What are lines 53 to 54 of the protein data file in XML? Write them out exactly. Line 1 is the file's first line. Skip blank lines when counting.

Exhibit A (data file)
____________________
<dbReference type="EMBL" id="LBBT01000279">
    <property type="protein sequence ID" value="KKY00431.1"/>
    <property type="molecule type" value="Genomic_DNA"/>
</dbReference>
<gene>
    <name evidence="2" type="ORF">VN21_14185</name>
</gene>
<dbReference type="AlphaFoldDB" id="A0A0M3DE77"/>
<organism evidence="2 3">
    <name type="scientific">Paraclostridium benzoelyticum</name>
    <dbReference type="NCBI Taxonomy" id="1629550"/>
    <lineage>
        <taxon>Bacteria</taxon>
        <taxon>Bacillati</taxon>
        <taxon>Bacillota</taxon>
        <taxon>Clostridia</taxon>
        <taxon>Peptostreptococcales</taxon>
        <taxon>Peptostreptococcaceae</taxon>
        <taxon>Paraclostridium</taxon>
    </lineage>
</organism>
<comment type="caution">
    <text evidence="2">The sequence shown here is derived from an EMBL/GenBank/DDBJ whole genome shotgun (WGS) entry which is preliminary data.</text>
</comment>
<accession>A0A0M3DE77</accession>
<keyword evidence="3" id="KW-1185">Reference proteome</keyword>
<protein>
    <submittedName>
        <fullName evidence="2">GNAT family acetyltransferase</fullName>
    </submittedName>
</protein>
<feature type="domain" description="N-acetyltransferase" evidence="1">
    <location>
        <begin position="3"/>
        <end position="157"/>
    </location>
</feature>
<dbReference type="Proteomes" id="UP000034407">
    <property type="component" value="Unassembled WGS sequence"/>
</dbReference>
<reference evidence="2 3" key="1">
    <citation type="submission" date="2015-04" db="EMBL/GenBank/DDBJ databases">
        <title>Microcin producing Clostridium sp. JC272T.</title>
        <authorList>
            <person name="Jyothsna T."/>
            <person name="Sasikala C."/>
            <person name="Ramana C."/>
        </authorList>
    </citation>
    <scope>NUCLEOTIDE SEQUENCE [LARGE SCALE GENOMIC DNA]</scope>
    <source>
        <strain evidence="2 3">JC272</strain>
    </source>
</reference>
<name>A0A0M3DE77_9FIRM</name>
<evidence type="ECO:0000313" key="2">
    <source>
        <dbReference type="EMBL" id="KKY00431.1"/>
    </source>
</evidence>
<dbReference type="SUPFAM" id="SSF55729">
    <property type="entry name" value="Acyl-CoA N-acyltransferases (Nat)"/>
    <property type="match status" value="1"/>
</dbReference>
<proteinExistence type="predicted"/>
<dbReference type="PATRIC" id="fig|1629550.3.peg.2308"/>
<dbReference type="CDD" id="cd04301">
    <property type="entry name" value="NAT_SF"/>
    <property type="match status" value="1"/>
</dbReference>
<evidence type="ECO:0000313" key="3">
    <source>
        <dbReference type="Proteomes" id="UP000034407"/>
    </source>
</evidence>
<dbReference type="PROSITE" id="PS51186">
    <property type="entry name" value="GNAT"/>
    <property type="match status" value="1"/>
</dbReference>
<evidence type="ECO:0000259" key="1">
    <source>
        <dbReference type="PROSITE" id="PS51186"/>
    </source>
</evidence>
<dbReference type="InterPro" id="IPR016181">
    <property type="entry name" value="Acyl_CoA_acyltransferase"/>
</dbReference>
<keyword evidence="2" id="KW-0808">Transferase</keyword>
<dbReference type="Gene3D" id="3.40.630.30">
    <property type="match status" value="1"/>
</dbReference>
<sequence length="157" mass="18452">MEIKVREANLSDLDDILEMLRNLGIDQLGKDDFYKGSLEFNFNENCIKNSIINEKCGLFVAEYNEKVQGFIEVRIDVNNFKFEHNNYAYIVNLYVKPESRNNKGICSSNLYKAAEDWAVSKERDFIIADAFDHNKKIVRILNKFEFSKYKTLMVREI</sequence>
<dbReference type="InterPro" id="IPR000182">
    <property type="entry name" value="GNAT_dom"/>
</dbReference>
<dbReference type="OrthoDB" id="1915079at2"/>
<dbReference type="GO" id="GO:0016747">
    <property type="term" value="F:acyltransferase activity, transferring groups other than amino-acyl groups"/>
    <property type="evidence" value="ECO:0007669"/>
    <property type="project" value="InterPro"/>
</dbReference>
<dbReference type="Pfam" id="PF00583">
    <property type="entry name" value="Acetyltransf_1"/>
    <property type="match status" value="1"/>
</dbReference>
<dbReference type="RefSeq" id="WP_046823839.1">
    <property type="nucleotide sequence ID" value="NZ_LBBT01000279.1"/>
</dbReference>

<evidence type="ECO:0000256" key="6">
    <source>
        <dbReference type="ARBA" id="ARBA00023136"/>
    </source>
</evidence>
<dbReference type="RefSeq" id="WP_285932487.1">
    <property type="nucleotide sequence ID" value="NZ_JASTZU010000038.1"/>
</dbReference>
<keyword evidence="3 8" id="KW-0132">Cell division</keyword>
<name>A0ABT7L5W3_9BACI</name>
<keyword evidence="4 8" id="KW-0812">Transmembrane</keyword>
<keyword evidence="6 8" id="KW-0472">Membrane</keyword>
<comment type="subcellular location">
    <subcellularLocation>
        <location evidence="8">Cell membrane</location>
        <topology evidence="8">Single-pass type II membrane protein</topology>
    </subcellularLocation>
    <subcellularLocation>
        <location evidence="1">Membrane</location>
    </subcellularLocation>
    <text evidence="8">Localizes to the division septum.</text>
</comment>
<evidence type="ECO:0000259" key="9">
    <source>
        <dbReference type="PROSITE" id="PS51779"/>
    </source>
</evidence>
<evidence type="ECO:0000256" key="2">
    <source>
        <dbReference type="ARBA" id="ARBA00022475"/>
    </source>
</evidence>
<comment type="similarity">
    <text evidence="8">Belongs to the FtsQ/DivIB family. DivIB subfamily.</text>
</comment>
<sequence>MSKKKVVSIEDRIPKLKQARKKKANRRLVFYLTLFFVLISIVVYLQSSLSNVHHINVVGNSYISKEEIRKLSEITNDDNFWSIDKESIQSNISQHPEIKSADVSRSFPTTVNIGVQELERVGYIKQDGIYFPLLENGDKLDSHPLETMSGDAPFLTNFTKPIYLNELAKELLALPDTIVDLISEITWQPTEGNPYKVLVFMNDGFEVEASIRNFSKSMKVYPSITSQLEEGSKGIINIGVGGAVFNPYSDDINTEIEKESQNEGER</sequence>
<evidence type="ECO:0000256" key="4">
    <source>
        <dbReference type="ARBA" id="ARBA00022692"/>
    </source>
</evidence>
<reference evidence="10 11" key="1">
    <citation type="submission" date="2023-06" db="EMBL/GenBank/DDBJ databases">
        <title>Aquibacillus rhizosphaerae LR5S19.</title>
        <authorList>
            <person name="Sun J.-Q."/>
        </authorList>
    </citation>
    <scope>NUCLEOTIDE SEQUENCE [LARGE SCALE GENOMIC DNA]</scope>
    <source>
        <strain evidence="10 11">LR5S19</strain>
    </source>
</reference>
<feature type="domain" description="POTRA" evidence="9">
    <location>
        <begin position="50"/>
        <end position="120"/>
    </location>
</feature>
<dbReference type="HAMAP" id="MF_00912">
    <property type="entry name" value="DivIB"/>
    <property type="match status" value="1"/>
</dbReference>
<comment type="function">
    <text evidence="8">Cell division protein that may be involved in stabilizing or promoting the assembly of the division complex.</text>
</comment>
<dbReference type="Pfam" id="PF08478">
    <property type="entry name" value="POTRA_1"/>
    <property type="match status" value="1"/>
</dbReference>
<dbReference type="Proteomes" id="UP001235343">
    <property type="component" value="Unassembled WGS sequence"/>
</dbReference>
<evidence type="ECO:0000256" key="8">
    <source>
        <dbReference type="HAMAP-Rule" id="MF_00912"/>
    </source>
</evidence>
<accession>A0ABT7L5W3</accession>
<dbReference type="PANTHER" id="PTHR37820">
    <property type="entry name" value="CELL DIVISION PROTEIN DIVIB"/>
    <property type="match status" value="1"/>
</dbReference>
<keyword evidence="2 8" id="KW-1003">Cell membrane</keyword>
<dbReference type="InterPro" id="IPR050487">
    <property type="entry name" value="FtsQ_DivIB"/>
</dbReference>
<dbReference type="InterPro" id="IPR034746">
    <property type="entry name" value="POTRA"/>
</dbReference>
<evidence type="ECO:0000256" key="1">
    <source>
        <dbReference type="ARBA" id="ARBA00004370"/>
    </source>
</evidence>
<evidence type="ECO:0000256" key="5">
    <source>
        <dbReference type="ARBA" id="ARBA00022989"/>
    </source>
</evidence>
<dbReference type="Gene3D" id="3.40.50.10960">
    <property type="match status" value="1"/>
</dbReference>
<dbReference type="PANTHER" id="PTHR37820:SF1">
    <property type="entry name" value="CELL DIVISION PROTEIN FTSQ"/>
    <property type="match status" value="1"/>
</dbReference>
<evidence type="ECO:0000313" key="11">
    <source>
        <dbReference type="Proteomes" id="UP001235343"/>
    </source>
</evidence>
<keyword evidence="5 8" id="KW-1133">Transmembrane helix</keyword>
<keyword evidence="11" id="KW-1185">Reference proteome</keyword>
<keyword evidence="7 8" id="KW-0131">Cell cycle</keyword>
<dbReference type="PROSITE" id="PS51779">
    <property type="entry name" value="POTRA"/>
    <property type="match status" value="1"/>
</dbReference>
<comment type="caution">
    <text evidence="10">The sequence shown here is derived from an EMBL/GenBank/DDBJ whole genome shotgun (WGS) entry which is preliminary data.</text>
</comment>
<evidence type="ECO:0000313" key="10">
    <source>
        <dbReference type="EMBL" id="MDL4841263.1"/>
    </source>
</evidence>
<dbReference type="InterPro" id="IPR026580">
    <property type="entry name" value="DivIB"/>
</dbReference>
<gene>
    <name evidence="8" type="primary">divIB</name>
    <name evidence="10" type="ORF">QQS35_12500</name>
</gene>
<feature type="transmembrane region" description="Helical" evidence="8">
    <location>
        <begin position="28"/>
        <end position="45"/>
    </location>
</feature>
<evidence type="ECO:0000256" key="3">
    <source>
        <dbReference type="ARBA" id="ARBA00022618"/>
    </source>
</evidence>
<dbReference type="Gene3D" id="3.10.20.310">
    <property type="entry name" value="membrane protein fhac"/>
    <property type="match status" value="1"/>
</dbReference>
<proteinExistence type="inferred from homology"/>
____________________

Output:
    </source>
</reference>